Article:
At the conclusion of the study, GS&P recommended that a number of plans in the central portion of the county be revisited. Plans such as the proposed bridge over the Tennessee River would fundamentally change the growth prospects for Central Hamilton County. Municipal comprehensive and small area plans, long-range transportation plans, schools and facility plans, and water and sewer plans could also have a significant impact, and would need to be studied carefully before moving forward.


What’s Next?

As a direct result of GS&P’s outreach efforts, citizen stakeholders became informed decision-makers and rejected the status quo by endorsing a move toward thoughtful and coordinated decisions about growth, development and infrastructure investments in Central Hamilton County. GS&P further encouraged the client to continue the public dialogue so that questions and concerns can be addressed as they arise.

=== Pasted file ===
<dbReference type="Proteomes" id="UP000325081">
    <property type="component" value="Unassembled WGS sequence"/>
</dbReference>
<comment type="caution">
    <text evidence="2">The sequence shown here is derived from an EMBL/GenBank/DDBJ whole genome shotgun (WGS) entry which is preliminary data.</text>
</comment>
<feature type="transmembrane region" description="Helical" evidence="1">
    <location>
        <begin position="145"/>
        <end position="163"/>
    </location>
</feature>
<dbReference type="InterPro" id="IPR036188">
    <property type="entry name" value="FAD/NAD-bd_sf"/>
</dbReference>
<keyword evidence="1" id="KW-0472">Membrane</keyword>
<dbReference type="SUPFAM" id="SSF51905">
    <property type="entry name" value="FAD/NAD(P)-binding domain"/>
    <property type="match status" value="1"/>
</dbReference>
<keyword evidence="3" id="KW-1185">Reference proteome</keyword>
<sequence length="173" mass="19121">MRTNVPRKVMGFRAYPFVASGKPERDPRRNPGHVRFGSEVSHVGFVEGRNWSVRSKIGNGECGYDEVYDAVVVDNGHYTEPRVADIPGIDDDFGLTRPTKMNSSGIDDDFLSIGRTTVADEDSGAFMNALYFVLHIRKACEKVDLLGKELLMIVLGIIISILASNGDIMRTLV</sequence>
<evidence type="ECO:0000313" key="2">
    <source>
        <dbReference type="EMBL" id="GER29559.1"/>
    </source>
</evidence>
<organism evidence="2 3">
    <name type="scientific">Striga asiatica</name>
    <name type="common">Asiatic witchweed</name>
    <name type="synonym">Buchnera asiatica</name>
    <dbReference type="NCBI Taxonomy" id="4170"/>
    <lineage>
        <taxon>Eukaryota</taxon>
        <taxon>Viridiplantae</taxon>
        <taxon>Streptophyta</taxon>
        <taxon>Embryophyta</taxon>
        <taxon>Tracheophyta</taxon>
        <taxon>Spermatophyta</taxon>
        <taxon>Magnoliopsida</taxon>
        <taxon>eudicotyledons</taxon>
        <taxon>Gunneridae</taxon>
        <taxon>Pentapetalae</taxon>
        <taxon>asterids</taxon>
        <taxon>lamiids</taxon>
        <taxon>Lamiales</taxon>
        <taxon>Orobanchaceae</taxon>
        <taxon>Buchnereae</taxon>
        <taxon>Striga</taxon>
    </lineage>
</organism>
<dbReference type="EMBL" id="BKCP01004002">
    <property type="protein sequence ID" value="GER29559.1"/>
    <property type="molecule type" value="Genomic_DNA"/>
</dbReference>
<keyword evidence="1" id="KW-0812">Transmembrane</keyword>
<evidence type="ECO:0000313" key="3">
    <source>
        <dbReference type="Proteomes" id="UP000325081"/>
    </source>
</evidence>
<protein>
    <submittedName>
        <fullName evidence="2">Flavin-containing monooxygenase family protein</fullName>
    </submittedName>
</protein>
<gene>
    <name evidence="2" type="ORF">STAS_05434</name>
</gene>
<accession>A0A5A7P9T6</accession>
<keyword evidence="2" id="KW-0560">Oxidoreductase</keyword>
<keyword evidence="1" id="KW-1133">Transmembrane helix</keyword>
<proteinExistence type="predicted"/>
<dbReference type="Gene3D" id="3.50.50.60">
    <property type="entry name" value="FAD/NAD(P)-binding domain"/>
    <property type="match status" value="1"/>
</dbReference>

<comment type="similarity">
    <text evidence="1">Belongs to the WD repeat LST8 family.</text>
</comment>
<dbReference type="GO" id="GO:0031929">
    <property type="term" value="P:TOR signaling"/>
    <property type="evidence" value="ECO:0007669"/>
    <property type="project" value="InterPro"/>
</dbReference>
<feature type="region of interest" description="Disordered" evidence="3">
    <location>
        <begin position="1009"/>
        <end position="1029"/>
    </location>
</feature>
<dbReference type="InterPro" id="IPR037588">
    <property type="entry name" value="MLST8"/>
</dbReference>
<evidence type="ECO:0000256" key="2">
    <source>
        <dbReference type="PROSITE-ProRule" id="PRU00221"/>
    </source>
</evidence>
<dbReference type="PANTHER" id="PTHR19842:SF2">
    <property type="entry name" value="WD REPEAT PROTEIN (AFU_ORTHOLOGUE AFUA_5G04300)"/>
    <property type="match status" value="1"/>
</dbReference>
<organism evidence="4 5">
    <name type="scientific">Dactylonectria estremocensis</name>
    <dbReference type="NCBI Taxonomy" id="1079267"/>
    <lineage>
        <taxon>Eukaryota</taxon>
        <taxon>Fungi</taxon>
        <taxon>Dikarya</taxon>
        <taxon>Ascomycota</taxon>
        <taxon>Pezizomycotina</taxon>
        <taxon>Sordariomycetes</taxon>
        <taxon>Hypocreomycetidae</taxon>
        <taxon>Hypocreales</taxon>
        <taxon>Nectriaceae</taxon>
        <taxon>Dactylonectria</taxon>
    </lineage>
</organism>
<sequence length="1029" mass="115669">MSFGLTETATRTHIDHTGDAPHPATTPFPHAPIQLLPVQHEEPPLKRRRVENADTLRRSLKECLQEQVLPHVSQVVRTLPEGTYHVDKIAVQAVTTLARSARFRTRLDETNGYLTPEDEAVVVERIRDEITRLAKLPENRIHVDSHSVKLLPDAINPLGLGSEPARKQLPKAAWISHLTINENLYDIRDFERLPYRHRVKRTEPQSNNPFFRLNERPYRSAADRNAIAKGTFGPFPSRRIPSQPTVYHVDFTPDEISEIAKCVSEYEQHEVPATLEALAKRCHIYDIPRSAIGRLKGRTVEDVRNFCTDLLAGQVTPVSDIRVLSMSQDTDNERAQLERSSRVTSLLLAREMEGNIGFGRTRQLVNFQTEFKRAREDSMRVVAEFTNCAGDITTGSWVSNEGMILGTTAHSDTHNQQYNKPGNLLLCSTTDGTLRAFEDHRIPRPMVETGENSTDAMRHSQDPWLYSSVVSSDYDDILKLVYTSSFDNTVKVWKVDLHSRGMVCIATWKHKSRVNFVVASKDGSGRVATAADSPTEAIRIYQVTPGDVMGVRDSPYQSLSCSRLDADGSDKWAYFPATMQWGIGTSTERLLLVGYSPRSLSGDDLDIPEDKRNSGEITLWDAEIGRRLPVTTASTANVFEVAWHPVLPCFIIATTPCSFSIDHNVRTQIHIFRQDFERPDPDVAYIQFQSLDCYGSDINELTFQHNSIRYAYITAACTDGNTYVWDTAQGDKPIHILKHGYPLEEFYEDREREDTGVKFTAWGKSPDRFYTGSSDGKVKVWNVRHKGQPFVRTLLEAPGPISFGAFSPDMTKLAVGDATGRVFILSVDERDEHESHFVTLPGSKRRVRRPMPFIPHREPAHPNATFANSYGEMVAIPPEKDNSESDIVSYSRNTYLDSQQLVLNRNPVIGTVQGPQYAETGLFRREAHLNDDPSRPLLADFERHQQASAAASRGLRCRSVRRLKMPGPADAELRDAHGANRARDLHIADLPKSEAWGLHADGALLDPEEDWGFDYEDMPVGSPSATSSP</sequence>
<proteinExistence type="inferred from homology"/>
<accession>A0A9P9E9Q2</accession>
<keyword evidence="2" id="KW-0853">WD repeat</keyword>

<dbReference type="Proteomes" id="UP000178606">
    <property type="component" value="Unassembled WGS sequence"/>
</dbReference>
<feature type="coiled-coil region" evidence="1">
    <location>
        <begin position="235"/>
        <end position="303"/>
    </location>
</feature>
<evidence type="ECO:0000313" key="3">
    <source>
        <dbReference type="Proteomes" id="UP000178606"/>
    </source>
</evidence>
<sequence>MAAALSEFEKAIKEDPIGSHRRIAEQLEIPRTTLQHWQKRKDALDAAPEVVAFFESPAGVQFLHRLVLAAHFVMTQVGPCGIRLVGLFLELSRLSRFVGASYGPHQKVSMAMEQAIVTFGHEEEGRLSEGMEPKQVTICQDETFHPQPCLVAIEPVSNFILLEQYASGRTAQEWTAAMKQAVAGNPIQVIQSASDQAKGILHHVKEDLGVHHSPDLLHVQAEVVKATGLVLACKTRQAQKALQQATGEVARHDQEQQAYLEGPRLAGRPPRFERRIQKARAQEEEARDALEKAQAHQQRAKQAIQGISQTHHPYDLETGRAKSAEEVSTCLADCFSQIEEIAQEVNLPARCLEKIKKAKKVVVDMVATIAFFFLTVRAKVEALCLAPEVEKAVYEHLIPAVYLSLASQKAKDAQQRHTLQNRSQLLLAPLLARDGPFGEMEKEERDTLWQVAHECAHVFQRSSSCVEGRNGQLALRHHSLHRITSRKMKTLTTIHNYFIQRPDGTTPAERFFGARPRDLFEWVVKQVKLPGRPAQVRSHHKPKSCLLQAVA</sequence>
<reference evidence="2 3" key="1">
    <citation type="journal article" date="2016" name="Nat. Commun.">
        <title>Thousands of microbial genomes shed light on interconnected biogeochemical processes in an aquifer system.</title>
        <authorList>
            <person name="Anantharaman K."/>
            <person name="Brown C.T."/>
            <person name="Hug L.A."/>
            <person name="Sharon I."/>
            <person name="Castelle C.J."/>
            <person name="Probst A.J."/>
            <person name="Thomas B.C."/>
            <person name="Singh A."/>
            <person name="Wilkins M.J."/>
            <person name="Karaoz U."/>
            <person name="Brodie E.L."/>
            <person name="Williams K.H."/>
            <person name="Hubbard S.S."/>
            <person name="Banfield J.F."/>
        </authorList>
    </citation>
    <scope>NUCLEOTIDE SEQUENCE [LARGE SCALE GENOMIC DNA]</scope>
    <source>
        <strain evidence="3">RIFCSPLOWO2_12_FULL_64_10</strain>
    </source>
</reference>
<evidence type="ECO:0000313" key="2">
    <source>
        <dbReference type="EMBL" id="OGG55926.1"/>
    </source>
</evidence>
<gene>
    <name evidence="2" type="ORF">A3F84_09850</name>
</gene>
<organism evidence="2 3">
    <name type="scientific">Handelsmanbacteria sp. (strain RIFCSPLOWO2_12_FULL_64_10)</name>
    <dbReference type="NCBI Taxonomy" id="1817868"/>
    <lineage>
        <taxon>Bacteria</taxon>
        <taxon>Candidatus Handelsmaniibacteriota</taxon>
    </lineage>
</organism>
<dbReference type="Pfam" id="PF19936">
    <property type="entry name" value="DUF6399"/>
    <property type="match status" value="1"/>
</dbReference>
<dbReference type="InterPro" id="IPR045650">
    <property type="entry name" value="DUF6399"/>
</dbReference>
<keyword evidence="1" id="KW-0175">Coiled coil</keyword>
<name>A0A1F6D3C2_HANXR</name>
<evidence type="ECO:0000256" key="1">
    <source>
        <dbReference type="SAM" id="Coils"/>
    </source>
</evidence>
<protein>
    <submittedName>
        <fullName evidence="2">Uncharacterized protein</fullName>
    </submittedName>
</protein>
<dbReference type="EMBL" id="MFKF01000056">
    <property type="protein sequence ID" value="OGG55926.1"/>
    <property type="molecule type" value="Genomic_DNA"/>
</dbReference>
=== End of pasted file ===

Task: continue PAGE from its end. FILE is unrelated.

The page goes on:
“The County is using these findings and some of the growth models to organize and develop a plan for the entire region,” says Tilbury. “Ultimately, this was an extremely successful collaboration between GS&P and the Hamilton County Regional Planning Agency. As a direct result, we have formed an ongoing relationship with the RPA, we’re currently working with them to update their Long Range Transportation Plan, and we will continue to serve the RPA as a trusted advisor for years to come.”

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Project Info

  • Client: Tennessee Department of Transportation, Chattanooga-Hamilton County Regional Planning Agency
  • Location: Chattanooga, Hamilton County, TN, USA
  • Market: Transportation
  • Services: Services
  • Team:
    • Cynthia Frear
    • Kevin W. Tilbury, AICP Project Professional
    • Lindsay Smith Puckett, AICP Assistant Planner
    • Mark A. Holloran, P.E. Project Manager
    • Marshall Elizer, Jr., P.E., PTOE Principal-in-Charge
    • Shawn E. Means
    • Tony H. Garcia